Schuelke Law - March 2024

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March 2024

Into the World of Social Media TAKING THE PLUNGE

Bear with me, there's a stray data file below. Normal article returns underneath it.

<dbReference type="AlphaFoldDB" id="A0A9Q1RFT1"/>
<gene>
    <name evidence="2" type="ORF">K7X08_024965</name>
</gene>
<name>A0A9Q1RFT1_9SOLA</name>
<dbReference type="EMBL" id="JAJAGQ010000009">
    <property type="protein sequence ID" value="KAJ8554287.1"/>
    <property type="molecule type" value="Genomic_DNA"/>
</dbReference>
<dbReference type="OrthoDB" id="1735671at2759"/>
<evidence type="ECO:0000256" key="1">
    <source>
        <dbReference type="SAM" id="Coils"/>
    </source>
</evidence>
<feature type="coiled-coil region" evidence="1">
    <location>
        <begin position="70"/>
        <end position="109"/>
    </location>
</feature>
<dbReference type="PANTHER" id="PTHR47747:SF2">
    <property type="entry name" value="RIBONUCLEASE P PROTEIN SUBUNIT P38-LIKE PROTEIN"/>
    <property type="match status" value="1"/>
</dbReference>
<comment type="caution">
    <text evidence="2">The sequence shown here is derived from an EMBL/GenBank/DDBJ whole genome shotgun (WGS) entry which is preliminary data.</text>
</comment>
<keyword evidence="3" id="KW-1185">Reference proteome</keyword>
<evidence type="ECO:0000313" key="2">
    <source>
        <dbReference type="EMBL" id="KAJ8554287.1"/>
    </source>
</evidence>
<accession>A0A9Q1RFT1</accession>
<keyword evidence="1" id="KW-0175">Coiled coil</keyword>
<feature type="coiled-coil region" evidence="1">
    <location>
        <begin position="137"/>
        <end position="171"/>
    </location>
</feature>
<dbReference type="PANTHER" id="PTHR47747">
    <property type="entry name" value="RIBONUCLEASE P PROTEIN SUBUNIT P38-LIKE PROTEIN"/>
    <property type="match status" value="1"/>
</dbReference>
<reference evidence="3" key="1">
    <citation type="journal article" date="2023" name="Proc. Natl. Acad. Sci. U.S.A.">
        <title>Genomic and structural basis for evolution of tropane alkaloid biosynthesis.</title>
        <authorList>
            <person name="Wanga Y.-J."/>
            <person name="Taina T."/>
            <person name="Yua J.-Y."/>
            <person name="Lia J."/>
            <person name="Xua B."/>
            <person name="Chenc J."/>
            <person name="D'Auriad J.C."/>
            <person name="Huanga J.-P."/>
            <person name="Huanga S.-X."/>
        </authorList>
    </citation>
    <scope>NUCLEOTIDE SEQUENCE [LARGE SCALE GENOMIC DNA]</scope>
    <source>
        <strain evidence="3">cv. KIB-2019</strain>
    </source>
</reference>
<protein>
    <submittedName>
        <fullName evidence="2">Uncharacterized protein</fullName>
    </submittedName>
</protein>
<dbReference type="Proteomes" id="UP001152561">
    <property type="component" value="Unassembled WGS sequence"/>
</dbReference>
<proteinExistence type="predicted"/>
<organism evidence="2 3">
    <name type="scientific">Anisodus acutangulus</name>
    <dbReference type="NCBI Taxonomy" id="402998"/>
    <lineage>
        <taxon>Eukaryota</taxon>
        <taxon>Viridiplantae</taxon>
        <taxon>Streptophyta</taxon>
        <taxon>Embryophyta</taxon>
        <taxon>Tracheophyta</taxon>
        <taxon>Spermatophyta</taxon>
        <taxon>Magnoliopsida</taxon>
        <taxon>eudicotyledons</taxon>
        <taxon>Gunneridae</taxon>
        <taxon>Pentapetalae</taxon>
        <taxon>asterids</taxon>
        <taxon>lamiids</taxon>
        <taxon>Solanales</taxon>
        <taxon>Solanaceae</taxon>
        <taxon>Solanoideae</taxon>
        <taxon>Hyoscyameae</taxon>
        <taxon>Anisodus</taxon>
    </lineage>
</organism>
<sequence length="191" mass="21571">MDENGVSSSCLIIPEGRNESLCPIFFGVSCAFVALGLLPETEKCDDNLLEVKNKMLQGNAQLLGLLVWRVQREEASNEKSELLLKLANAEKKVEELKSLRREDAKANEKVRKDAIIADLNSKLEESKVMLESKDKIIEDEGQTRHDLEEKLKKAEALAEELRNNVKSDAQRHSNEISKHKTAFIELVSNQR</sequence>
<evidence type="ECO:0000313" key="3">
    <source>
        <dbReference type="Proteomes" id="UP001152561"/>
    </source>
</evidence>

At the urging of my biggest critics — my kids — our law firm is entering the 20th century. How, you may ask? By having the firm jump into the world of social media. We’re not actually jumping in currently; we’ve been dipping our toes in for a while, but I haven’t been comfortable enough to share and ask people to follow us. I’m still not comfortable with it all, but if I don’t fully commit now, I may never do so. Why are we doing it? Obviously, there is pressure from my kids. But more than that, one thing we’re committed to is educating people about their rights in personal injury claims and trying to help folks — even those who are not our clients — try to avoid being cheated by insurance companies. I’ve been reluctantly convinced that we can reach more people with that message and that help through social media. Because we’re a personal injury firm and because our main goal is educating people about personal injury issues, most of our posts will answer those questions. But we’ll have some posts about general law issues, some reviews of my favorite business and leadership books (I’m still figuring out the best format for those), and other posts about random things I find interesting in Austin or other places. Since you are my community, I’m asking that you help me with the process in a couple of ways. First, please follow along. You can follow the firm’s posts at: